Monday, March 9, 2009

Watchmen was.

Yes Blogsphere,

I am the one angry little comic book fanboy with a problem with the Watchmen movie.

I haven't seen it, therefore you might be wondering why I have a problem with it. From what I hear, it's the graphic novel to the letter, plus updating the bits that needed tightening. I hear that it's nothing short of excellent, so you might be wondering what kind of head wound I must have.

My problem with this movie is simple: it exists.

Yes, the very fact that Watchmen got made into a movie is a travesty to me. And I love comic book movies. You can ask any of my friends that have known me for any number of years, there isn't a comic book movie since the original Batman I've turned my nose up at. I'm looking forward to seeing X-Men Origins: Wolverine quite a bit as well as Astro Boy, Red Sonja, Hack/Slash, Whiteout, Kick Ass, Preacher (if it comes out), and even Dragonball Evolution. All on my schedule of movies that I'm going to watch this year. But Watchmen has never been there.

My reasoning lies in this: of all the comics books created through history, there are only a few that stand out as surpassing the "simplistic nature" of the medium. Watchmen stands among these few. While the rest will never be anything more than what they are because of the wishes of their creators, Watchmen cannot. It's creator has no control over his work, and because of that, the highest bidder can do what they will with it. That indignity alone should be enough for me, but that's nearly a moot point, as I'm also guilty in watching the other films made from Alan Moore's works.

Watchmen is a credit to comic books. It's the equivalent of Citizen Kane, Sgt. Pepper's, or Starry Night to comic books. How many people in their respective communities would like to see them redo either of those pieces of art, or better yet, replace them with other versions? Imagine Uwe Boll doing Citizen Kane over, and his version becomes the only one you can see. Nickleback doing Sgt. Pepper's? I'm not saying that Watchmen is the Bible, but it deserves the same respect that you would give any of those pieces of art. But it doesn't get that respect, and why? Because it's a comic book. One of Time's 100 greatest novels, and winner of a Hugo award, but still a comic book at the end of the day.

You might say "What are you talking about crazy? It's an honor for a book to be made into a movie!" That's not my point, but you could say that. However, that's also contingent on the quality of the movie. This Watchmen looks like I expected it to: a summer special effects action blockbuster. What's reaching the world on a mass scale, isn't an academy award winning film, but a summer blockbuster. A good movie. I can't in good conscience be satisfied with that. I may be premature in saying all that, and if Watchmen becomes the highest grossing film next to Dark Knight, or even gets a nod from the Academy, I'll see it right away. It doesn't look like that right now though.

The reason why I'm so stringent in my stance against the Watchmen movie is of course personal. When I read Watchmen, I was on a comic high reading Vertigo series, and all of the superhero stories recommended to me by comic book fans. I picked up Watchmen because I had just read Top 10 volume 1, and heard that Watchmen was Alan Moore's best; and when I first started reading it, I got bored. I couldn't see what was so good about it, it was just a ton of talking. Then it dawned on me that I was just looking for people beating each other up, or some violence of some kind, like in every other book I was just reading. I felt small and stupid, and suddenly I challenged myself to start over again from the beginning. I finished Watchmen in two days because I had to sleep, I'd read too many comic before it before I started.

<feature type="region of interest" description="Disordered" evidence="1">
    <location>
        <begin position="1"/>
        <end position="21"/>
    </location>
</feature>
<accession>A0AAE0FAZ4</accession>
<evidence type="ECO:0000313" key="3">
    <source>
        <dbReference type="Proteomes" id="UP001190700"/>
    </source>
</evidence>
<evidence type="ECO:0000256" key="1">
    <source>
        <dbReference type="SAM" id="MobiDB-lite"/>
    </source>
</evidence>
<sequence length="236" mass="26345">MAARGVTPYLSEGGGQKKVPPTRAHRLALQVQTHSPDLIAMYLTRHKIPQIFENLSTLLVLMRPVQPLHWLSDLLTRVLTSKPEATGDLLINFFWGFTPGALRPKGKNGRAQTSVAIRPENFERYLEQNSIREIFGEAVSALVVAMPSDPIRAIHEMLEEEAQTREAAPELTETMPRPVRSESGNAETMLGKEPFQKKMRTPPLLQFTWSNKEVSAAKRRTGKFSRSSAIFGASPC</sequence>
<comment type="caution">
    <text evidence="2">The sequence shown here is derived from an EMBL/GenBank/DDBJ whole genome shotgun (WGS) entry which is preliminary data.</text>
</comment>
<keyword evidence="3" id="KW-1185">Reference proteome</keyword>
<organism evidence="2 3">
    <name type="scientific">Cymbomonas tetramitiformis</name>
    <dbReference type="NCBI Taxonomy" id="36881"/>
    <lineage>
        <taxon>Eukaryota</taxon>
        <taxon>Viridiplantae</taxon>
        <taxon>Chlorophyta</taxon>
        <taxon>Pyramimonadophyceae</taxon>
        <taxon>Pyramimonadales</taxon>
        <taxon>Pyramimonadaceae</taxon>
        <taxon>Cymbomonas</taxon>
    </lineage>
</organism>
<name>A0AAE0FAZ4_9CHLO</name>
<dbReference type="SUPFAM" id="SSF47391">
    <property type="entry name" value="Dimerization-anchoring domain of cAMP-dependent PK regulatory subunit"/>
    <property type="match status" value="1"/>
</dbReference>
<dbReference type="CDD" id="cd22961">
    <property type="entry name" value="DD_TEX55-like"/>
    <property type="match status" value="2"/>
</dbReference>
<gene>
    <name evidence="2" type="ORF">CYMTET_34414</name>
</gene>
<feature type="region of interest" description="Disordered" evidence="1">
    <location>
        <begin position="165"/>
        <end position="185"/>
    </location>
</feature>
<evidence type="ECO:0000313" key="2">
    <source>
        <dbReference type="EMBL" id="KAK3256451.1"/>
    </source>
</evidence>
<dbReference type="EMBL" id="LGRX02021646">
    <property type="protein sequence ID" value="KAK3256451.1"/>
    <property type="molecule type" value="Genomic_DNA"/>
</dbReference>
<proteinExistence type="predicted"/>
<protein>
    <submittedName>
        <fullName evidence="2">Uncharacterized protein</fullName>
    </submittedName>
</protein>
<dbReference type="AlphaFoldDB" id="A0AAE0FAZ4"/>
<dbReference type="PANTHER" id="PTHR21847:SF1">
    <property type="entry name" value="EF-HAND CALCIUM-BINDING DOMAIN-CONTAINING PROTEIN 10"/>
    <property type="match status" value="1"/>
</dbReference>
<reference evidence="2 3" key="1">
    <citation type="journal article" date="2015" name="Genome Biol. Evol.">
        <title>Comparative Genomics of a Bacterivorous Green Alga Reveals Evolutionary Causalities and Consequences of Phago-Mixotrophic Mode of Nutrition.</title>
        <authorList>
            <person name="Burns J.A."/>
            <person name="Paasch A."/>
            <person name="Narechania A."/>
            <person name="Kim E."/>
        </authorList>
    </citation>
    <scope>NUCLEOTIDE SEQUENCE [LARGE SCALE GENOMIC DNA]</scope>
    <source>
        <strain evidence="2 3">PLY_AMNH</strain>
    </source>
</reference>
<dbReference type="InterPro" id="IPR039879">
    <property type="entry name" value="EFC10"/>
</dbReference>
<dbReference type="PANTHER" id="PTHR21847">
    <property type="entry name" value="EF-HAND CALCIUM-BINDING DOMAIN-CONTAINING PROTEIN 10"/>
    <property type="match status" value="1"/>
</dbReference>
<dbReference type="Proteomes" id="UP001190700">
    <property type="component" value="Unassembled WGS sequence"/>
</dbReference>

After I finished it, I felt like my world got a little bigger. I realized that comics didn't all have to be the same, that there could be a much deeper communication placed in them. It simply never occurred to me that a comic book could be another way, and it took me reading Watchmen to realize that. I promptly started re-reading the other comics looking for such a thing, but couldn't find it. There will never be another Watchmen in comic book history, and now what was it's relevance is come and gone.

I say this, because I had a conversation about my feelings on this topic, with a friend of mine. During it's course he said something I felt was important, but I can only paraphrase:

"Let's face it most comics are shit. And no one cares about the socially inept losers who read them."

While I disagree with a great majority of the statement, I do see his point, because I saw it. I looked for other comics that emulated Watchmen and only found a handful. The rest I simply like because I like comics. The rest of the world sees what my friend sees, and he proves my point for me.

No person without an interest in comic books would read Watchmen seriously, unless prompted by a credible source because they know comic books are for the most part juvenile. You turn it into a movie, and everyone can enjoy it right? But if all the best comic books get made into movies, why would you want to read the comic anyway? On top of that, what do you associate being better: the comic? Or the movie?

Spider-Man, X-Men, Batman, sure they've all had great stories for their series and characters, you've seen quite a few of them featured in their movies. But can anyone tell me the name of any story of any of those comic book characters, that people have considered to be more than just a superhero/comic book story?

Watchmen was.

There. I've said my piece. My fight's already been lost so I'll probably see the movie sooner than later. What I'll have to wait for, is to see if I have to eat my words ^^

1 comment:

  1. It is a sad day, Panda Smith. A very sad day. I believe one day that you will have a true hatred in your heart for comics.